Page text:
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Partially Buried Woodshed (demolished)

Sculptor/Creator – Robert Smithson (1938-1973)
Date – January 1970
Media – mixed media Earthwork
Location – Liquid Crystal Materials Science Building

Partially Buried Woodshed
Background -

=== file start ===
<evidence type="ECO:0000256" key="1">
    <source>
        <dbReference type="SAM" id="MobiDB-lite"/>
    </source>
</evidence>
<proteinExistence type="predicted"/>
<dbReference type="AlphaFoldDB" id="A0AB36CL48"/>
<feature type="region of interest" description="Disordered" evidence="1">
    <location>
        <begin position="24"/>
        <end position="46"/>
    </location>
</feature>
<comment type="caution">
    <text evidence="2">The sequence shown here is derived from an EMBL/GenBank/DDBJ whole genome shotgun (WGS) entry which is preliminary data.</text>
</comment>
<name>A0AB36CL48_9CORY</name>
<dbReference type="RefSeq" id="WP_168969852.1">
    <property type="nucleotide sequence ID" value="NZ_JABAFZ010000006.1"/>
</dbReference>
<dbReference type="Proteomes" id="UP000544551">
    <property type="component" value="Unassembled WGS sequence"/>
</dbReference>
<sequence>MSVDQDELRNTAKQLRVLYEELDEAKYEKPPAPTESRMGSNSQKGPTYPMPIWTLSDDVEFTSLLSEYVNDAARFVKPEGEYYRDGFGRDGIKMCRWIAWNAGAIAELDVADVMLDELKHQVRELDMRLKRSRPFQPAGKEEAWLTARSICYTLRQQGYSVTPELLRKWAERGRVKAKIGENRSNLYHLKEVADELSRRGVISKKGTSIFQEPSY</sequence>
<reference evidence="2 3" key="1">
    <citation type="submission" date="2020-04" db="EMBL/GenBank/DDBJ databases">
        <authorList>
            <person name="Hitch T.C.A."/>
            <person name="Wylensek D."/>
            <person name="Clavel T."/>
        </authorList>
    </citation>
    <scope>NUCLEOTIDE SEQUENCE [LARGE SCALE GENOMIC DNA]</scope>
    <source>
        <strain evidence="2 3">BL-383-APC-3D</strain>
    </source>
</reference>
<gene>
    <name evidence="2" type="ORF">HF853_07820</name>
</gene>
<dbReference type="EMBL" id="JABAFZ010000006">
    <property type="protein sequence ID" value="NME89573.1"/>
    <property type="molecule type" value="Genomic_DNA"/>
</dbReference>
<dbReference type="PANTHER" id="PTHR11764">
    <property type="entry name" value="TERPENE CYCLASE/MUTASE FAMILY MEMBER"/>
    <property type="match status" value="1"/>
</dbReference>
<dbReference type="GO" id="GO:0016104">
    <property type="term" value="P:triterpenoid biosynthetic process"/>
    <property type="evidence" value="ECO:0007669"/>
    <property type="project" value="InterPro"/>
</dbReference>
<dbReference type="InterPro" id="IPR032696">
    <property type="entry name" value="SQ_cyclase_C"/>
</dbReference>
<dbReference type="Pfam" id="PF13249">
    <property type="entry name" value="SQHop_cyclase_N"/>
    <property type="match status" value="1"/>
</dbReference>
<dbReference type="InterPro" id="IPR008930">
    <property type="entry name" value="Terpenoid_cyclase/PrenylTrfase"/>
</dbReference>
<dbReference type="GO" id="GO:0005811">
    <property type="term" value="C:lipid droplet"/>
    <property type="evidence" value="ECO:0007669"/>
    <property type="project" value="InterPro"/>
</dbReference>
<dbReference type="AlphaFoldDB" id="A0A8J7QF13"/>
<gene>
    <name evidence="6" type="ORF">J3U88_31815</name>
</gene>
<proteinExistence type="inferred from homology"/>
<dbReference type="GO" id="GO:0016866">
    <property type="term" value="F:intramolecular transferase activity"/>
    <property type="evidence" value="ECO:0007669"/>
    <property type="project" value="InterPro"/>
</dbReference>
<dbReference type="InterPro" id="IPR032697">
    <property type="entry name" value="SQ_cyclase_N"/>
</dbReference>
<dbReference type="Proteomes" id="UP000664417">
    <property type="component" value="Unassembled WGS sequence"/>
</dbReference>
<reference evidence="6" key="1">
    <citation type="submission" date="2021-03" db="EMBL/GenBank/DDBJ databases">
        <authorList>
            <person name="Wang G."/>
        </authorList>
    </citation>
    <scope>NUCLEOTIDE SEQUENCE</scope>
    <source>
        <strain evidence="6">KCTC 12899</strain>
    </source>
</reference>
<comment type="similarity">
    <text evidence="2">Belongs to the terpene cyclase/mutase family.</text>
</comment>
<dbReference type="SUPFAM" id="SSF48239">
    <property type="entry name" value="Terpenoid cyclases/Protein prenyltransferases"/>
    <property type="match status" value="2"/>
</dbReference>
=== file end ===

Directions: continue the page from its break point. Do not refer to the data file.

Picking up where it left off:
Robert Smithson (1938-1973) was a visiting artist-in-residence for one week at the Kent State University School of Art in January of 1970.  For a conceptual art earthwork project, he and some students rented a back hoe and dumped 20 truckloads of dirt onto an abandoned woodshed.  A year after the piece was partially buried, someone wrote “May 4 Kent 70,” onto a lintel of the shed.  Thus the work became associated with the event.  The site is located on the east campus, near the Liquid Crystal Materials Science Building, which had not yet been constructed when the piece was executed.  Smithson was one of the earliest artists to work with manmade objects in the landscape, which represented from a broader perspective—cultural history.  To materials in the landscape he added nature, so that its forces over time would cause the object to acquire its own history.  Part of the shed’s roof collapsed from the weight of the dirt.  Further deterioration took place:  the exposed part of the shed burned in 1975, and the remainder of it disappeared early in 1984.  All that remains is the site covered with bushes, and surrounded by trees.  Smithson’s work on the shed has been documented over the years, written about and filmed.  It was an important creation in the body of work for the short-lived artist and has received international recognition.  It, as with several of the landmarks associated with May 4th, remain a lasting reminder of the history and events of the period.
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